The majority of the rest of the equipment is safety and precautionary equipment. Some of it, like the animal carrier and food and water dishes are for the long-term (longer than 1hr) holding of sick, injured or domestic birds. Signs and flagging are to keep the public from disturbing the experimental set-up and possibly harming themselves or captured birds (I don't know how this would happen, but I like to be careful).
Bait and calipers are integral parts of the study's procedure while other costs are un-avoidable for this type of work.
My timeline is still rather fluid as of now. This will be updated as I get closer to my collection dates.
May 08, 2019
Jun 01, 2019
June 2019, start collection
Aug 31, 2019
August 2019, end summer field season
Sep 01, 2019
September 2019, begin to compile data and share initial results.
Jan 01, 2020
Winter-spring break 2019-2020, finish collection.
Meet the Team
I'm Sarah Rackowski, high school junior and resident bird nerd. this project is my first field study and second independent research project, so any help with funding would mean a lot to me!
My past scientific experince includes working at the Academy of Natural Sciences in Philadelphia in both the ornithology department looking at how the behavior of owls affects their feather structure See the report here!. As well as in the ichthyology department investigating a possible new species of corydoras catfish. I am also working with various pigeon-keeping clubs for instruction on how to properly work with rock doves for my research.
The bird on my head is turquoise the "desk budgie". Chances are, if I'm working on this webpage, my buddy turquoise is sitting on my desk (or on me!) giving his input on my work.
Being able to work on this project would be a major step forward in my career as a researcher and scientist.
Thank you for your support!
Rock doves are evolutionarily fascinating animals, having diverged into twelve subspecies in the wild and show many diverse phenotypes in captivity. Understanding how rock doves adapt to different environments will not only tell us how birds as a whole are able to survive in a changing world but also give us insight into the incredible yet all too often overlooked bird perching on our window sills.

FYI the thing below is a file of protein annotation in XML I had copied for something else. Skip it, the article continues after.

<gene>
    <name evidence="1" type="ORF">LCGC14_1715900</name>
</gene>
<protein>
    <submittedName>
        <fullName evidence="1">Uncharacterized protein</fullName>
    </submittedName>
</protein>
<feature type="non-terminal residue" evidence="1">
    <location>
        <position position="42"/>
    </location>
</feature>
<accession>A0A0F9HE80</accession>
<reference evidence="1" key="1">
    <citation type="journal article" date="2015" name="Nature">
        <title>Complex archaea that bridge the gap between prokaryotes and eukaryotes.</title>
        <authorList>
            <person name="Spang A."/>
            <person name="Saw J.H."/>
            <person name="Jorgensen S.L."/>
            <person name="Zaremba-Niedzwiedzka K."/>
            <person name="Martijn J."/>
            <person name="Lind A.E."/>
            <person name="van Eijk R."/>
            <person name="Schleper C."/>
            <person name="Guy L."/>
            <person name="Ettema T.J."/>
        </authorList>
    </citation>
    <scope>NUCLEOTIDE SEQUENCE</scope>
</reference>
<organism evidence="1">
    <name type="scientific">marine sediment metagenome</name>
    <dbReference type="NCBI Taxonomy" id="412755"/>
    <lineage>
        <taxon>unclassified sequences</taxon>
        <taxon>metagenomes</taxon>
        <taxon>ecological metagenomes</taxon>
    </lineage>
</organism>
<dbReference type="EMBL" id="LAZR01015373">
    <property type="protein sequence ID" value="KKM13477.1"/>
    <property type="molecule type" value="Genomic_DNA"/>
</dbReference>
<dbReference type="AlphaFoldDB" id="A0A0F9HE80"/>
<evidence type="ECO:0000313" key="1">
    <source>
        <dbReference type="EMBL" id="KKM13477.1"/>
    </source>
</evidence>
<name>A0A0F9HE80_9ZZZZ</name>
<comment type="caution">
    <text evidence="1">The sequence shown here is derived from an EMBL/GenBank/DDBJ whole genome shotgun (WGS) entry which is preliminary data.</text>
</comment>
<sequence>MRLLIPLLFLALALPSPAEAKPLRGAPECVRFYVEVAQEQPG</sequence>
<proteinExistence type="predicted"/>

Collection site map as of May 17th:
1, Freeport Maine
2, Boston Massachusetts
3, Brooklyn New York*
4, Cape May New Jersey*
5, Washington D.C*
6-7, Charleston, South Carolina
8, Marathon key, Florida*
Starred locations are those that are still pending approval (permits/permissions) however, these sites will most likely be approved soon.
(6)Andrén, Henrik, and Henrik Andren. “Effects of Habitat Fragmentation on Birds and Mammals in Landscapes with Different Proportions of Suitable Habitat: A Review.” Oikos, vol. 71, no. 3, 1994, p. 355., doi:10.2307/3545823.
(4) Blechman, Andrew D. Pigeons: the Fascinating Saga of the World's Most Revered and Reviled Bird. University of Queensland Press, 2007.
(7) DARWIN, CHARLES. ON THE ORIGIN OF SPECIES. ALMA CLASSICS, 2019.
(2) Gibbs, David, and Eustace Barnes. Pigeons and Doves: a Guide to the Pigeons and Doves of the World. Pica, 2001.
(4) Irving-Pease, Evan K., et al. “Paleogenomics of Animal Domestication.” Population Genomics Paleogenomics, 2018, pp. 225–272., doi:10.1007/13836_2018_55.
(1) “Rock Doves.” Columba Livia (Common Pigeon, Rock Dove, Rock Dove, Rock Dove), oldredlist.iucnredlist.org/details/22690066/0.
(5)Schorger, A. W. “Introduction of the Domestic Pigeon.” The Auk, vol. 69, no. 4, 1952, pp. 462–463., doi:10.2307/4081033.
(3) Stringham, Sydney A., et al. “Divergence, Convergence, and the Ancestry of Feral Populations in the Domestic Rock Pigeon.” Current Biology, vol. 22, no. 4, 2012, pp. 302–308., doi:10.1016/j.cub.2011.12.045.